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Selected for SARS Verification or Audit? Here’s What to Expect and What to Do  • Raising Small Business Finance in 2021: 5 Common Mistakes with a High Impact  • Leadership, Ethics and Governance: The Benefits for Your Business  Employers: Compensation Fund Return of Earnings Deadline Extended  • MGI Webinar: A Practical Approach to POPIA Tax Deadlines for April

Selected for SARS Verification or Audit?
Here’s What to Expect, and What to Do

Most of us – even the most dutiful taxpayers - know the cold dread that accompanies receiving SARS correspondence, and it is never colder than when the notification states that you or your company have been selected for SARS verification or audit. Given some of the recent developments in terms of SARS’ powers and increased scrutiny of taxpayers, you will do well to remain prepared for the ever-greater possibility of being selected.
In this article, we take a look at what the difference is between a SARS verification and a SARS audit, what taxpayers can expect when going through the process - and what they should do to manage their risk if selected for verification or audit.

Raising Small Business Finance in 2021:
5 Common Mistakes with a High Impact

The life of a small business entrepreneur seeking finance is one of pitching ideas and start-ups, or sometimes existing enterprises, to those who have money and are looking to invest it.

Knowing how to convince investors to come on board could be a matter of business survival and you can never forget that what you are hoping to achieve from a presentation to a potential investor is a partnership in which both you and the investor make money. Forgetting this can lead to you leaving critical information off your pitch deck and therefore not getting what you need.

Here are five very common mistakes even an experienced entrepreneur can make when trying to attract investment.

Leadership, Ethics and Governance:
The Benefits for Your Business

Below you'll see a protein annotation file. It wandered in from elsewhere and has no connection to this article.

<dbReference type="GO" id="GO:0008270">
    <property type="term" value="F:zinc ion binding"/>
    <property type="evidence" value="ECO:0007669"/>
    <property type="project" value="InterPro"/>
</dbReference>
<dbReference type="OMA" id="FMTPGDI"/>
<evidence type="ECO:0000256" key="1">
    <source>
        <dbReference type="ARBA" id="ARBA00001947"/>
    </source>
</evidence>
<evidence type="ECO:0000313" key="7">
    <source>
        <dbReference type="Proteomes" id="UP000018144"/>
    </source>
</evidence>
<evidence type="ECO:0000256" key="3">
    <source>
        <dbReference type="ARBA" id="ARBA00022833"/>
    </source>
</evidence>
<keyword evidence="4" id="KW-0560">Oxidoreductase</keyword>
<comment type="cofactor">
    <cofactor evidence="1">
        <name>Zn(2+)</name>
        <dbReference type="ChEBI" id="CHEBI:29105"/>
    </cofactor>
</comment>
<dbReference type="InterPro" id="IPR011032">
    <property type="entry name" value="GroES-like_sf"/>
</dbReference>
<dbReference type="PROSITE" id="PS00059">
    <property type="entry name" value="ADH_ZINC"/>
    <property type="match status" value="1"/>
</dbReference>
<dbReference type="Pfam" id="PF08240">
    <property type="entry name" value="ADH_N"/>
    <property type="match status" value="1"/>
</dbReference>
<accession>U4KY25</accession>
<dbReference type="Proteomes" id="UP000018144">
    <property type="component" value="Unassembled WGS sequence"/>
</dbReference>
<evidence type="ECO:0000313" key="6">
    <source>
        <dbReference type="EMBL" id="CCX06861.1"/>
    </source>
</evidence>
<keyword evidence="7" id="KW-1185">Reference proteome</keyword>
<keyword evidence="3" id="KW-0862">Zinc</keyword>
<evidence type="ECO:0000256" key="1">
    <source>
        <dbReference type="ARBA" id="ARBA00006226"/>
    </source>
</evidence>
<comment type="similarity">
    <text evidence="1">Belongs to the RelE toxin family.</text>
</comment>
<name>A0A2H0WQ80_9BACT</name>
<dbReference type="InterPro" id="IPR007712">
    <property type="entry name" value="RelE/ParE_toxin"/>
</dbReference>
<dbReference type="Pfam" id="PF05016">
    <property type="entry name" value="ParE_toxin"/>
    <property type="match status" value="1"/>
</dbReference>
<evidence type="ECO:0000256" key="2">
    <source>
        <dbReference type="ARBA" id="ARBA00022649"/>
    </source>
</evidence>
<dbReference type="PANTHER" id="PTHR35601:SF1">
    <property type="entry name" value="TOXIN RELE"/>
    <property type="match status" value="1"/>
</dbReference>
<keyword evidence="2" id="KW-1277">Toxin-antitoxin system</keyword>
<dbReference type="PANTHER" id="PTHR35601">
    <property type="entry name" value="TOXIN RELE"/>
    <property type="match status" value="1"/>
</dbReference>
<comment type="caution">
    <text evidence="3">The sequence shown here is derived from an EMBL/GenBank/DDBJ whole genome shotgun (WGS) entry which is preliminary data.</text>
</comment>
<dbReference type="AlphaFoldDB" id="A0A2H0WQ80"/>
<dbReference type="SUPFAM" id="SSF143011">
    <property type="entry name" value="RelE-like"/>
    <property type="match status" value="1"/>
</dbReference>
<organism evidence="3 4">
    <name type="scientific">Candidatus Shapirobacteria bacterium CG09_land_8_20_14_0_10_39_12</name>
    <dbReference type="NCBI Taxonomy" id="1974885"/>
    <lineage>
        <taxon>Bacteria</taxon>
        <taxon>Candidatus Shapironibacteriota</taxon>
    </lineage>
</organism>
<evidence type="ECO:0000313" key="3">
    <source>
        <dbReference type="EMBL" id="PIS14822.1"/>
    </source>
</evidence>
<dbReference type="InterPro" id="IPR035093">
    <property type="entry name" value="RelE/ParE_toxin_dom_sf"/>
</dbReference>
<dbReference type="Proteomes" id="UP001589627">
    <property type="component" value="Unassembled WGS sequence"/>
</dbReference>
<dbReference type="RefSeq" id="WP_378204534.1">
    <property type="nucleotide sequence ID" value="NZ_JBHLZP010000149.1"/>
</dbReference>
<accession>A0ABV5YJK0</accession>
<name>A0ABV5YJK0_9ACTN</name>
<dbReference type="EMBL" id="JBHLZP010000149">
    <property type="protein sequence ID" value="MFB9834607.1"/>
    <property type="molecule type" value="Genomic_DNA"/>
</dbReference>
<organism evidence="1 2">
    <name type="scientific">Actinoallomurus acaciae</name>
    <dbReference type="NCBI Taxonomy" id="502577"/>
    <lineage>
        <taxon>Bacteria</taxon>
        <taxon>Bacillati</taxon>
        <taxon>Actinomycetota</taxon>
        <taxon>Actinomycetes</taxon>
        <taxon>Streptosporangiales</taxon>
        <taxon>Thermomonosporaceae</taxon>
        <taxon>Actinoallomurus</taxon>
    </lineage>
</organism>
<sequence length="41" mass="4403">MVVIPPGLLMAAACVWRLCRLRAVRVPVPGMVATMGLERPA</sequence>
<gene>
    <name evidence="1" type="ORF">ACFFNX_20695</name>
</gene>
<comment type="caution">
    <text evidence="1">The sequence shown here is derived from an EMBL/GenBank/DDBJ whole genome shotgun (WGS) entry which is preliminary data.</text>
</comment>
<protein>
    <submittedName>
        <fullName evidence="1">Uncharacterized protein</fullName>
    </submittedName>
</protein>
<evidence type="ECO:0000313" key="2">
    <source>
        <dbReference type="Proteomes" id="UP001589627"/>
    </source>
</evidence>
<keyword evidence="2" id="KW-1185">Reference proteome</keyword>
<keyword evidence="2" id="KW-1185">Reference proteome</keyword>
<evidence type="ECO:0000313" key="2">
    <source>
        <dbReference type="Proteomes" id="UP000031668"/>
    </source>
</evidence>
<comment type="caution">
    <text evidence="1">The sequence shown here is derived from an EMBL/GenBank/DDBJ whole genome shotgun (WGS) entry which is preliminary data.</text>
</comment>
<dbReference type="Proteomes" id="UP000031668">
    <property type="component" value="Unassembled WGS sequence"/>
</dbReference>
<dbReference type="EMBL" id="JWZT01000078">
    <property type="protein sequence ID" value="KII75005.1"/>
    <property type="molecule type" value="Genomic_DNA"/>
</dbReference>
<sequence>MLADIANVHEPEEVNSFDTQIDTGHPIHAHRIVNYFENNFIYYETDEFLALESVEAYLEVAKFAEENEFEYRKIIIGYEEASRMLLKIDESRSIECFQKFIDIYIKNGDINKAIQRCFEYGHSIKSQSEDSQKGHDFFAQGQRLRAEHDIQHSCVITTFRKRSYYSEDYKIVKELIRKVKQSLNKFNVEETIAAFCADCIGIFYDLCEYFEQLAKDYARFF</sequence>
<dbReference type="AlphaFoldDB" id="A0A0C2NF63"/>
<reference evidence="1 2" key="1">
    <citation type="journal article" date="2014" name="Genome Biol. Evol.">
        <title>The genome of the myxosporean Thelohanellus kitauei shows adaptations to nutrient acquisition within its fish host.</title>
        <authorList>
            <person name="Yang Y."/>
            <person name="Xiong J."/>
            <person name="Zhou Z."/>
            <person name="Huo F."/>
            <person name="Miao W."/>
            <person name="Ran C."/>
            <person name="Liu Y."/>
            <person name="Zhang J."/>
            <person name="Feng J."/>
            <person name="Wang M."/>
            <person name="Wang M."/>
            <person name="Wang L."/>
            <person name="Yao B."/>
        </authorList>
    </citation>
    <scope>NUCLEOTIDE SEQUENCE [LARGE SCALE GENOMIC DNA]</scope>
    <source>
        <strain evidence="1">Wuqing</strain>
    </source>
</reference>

Looking back at the 2008 global economic crisis and the recent corporate failures, Steinhoff in particular, one may be tempted to ask: “Why didn’t boards and their advisory committees (audit committees in particular) not see what was coming?”
There has, undoubtedly, been a significant loss of confidence and trust in top management. Some of this is, of course, to do with competence but in reality it has mostly focused on the quality of top management and a crucial component is ethics and integrity and an appropriate degree of skepticism on the part of non-executive directors.

Governance is not a static theory; it is an ever-evolving process...

Employers: Compensation Fund Return of Earnings
Deadline Extended

The Compensation for Occupational Injuries and Diseases Act (COIDA) provides a statutory insurance policy for your employees and pays them compensation if they are killed, injured, disabled or contract an occupational disease or illness whilst at work.
As an employer, you are required to register and to submit an annual return (RoE or Return of Earnings). The Department of Employment and Labour has announced that the date for submission of the 2020 RoE has been extended to 31 May 2021. The portal for submitting the Returns will be opened as of 1 April 2021 to 31 May 2021.

Download the Extension Notice with the Compensation Fund’s contact details here.

+27 21 405 8500 |
Suite 1502, 15th Floor, Portside, 4 Bree Street, Cape Town, 8001

MGI Worldwide is a network of independent audit, tax, accounting and consulting firms.


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